“A single leaf working alone provides no shade.” ~Chuck Page
Ok. So lately I have lost my baking mojo. I’ve always enjoyed baking, but now it just seems like work. I want to eat the baking, but I don’t want to bake the baking. This is a problem. The bananas are turning black and the apples are wrinkling up and I’m just sitting there watching it happen.
So today, I pulled in some reinforcements. Some very small ones. But small does not mean incapable. It is quite the opposite, really. Many people have the misconception that baking with kids is harder and messier, and just not worth it. I disagree wholeheartedly. Except maybe on the “messier” bit. It is indeed, messier.
Not only are the children eager to help, they take on jobs that would normally have been yours…making your load a little bit lighter. Toddlers can scoop, stir, add raisins, or chocolate chips. Preschoolers can measure, crack eggs, whisk, and push buttons on the electric mixer. School aged smalls can help read the recipe and find the correct measuring tools, as well as all the other jobs listed for ones younger than them.
The obvious bonus at the end of the day, is that you get your baking done and your lunch snacks are taken care of for the week. But the more important bonus of baking with children, is they will learn and practice countless skills as they help. Fine-motor skills, cognitive thinking, observation skills, prediction, risk-taking, math, science, and literacy skills, and a full-out 5 sensory experience…all wrapped up in 12 little chocolate muffins.
The key is to give each child an age appropriate task. The smallest of the smalls was given the task of “measuring” the flour while the preschoolers smashed bananas with a fork. Now, of course she is not measuring out perfect cups of flour. I let her scoop and pour at will and then dumped the flour back into the canister…
Once we had dumped the flour back in, I helped her scoop and level off a proper cup…
The sugar is another story. I don’t like to clean sugar off my floor and chairs and feet for a week after we bake, so I always help with the sugar…
Everything always gets good and mixed when there is a toddler in charge!
Now, this is where your preschoolers come in handy. They are really good at the more complicated tasks like scraping and pouring…
And when they can start to recognize letters and numbers, they can help you with the recipe…
Even if they don’t understand the concept of fractions yet, they can still see numbers! And this little process of baking will help them gain an early concept of what a “fraction of something” actually means.
Now for the risk-taking portion of baking. Cracking the egg. And for this little guy, it was a serious risk. He had never done it before and was so worried! I coached him through the first tap, but it wasn’t quite hard enough. So he took one more try…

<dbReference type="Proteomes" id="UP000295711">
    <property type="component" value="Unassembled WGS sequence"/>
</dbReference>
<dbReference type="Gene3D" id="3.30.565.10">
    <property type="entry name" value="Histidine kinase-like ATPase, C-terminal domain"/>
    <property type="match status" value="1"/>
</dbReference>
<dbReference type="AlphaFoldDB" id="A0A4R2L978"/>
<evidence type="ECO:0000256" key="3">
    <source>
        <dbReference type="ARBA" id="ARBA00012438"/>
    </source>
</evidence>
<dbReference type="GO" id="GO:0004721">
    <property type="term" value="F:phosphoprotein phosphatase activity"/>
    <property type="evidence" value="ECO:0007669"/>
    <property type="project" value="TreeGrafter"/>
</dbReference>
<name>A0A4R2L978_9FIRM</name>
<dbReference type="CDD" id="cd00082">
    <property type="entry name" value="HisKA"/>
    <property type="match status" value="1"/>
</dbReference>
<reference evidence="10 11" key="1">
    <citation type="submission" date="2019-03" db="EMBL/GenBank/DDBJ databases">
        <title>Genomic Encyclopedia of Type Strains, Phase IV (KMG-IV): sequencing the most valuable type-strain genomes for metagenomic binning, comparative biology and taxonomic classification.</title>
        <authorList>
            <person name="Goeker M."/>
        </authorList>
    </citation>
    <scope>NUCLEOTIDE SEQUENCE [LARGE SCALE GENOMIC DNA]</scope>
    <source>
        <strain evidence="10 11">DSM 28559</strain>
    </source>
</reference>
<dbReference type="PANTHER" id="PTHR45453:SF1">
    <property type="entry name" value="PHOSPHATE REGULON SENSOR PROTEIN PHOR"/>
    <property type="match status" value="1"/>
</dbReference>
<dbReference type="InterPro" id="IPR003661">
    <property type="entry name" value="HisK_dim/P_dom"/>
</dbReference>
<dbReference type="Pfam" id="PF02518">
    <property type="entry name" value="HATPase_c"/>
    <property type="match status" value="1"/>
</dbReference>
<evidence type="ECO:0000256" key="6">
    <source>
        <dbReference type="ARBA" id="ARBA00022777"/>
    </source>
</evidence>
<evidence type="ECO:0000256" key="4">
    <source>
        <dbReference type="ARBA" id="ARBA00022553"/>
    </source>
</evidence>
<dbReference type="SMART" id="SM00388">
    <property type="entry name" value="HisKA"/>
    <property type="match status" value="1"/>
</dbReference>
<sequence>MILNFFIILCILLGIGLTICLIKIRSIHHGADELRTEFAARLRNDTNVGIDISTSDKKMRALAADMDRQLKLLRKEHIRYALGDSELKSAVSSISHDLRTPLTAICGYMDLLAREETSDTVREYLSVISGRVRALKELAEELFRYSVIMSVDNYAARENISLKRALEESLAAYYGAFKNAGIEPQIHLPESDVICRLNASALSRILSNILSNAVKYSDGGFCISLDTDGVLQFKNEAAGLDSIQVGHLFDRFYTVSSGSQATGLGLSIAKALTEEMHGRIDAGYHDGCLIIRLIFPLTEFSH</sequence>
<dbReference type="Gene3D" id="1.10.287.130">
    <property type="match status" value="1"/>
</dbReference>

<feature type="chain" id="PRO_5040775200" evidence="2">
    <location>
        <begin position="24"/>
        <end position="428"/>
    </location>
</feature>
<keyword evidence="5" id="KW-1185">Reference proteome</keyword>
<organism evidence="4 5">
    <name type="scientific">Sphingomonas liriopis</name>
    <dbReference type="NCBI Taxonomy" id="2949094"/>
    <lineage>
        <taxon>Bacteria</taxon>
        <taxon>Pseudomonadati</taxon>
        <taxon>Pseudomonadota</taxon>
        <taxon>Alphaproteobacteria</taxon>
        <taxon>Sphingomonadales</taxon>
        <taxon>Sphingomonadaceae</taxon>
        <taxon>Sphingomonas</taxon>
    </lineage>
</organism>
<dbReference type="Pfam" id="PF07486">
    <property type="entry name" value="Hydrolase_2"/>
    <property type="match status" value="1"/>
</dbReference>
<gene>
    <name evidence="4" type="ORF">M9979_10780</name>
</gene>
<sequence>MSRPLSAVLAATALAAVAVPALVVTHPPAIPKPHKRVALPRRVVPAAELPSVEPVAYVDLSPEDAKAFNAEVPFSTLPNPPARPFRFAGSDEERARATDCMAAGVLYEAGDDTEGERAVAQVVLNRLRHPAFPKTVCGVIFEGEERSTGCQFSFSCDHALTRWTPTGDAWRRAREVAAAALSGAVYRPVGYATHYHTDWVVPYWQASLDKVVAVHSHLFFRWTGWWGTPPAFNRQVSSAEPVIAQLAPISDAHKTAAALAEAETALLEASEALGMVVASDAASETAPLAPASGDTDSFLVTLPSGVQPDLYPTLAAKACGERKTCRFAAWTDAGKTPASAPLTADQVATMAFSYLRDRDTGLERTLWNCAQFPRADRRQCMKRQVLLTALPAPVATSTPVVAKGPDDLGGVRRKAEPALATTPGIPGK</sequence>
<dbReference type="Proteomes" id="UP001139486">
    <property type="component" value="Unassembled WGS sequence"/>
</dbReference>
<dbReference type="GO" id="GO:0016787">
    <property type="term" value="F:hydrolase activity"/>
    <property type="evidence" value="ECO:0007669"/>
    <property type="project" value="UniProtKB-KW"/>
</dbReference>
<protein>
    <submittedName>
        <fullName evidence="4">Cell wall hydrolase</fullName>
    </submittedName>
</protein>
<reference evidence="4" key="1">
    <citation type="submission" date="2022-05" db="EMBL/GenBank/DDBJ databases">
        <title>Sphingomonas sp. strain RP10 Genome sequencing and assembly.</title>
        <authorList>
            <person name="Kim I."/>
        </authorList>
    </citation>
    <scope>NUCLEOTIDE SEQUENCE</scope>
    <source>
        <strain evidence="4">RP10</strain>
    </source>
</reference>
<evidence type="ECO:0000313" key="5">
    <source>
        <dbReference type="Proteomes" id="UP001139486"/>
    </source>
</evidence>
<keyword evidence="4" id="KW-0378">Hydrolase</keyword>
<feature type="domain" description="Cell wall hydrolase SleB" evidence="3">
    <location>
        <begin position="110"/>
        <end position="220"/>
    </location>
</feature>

Good thing we have some willing egg-layers in the back yard!
Now for the job that everyone can do!
I divided up the cups so each child had the same number and they filled up all the holes, making it ready for me to pour in the batter.
The children each got a handful of chocolate chips to put on top of the unbaked muffins…
A little cleaning up and 20 minutes later, we had a batch of muffins and a house that smelled delicious!
So there you have it. You baking is done and your kids are smarter. It doesn’t get any better!
Here is the recipe for these little muffins if you’d like. I’m not sure when and how I found this recipe. I’ve been using it for a long time. It’s stained, written on, and a bit crumpled. What I do know, is that it was printed off the internet at some point, and it says,
“Double-Chocolate Banana Muffins, presented by Varners’ Caboose-A Very Unique Bed & Breakfast”
1 and 1/2 cups all-purpose flour
1 cup sugar
1/4 cup cocoa
1 tsp baking soda
1/2 tsp salt
1/4 tsp baking powder
1 and 1/3 mashed ripe bananas (2-3 medium)
1/3 cup vegetable oil
1 cup regular or mini semi-sweet chocolate chips
In a large bowl, combine the first 6 ingredients. In a small bowl, combine bananas, oil and egg. Stir into dry ingredients, just until moistened. Fold in chocolate chips. *I gave each child a handful and let them put their chips on top of the muffins before baking. Fill greased or paper-lined muffin cups 3/4 full. Bale at 350 degrees F for 20-25 minutes, or until muffins test done with a toothpick.
Yields: about 1 dozen.
Enjoy your afternoon and stop staring at those brown bananas and get baking! Hehehehehe!
Thanks for stopping by!
~Arlee, Small Potatoes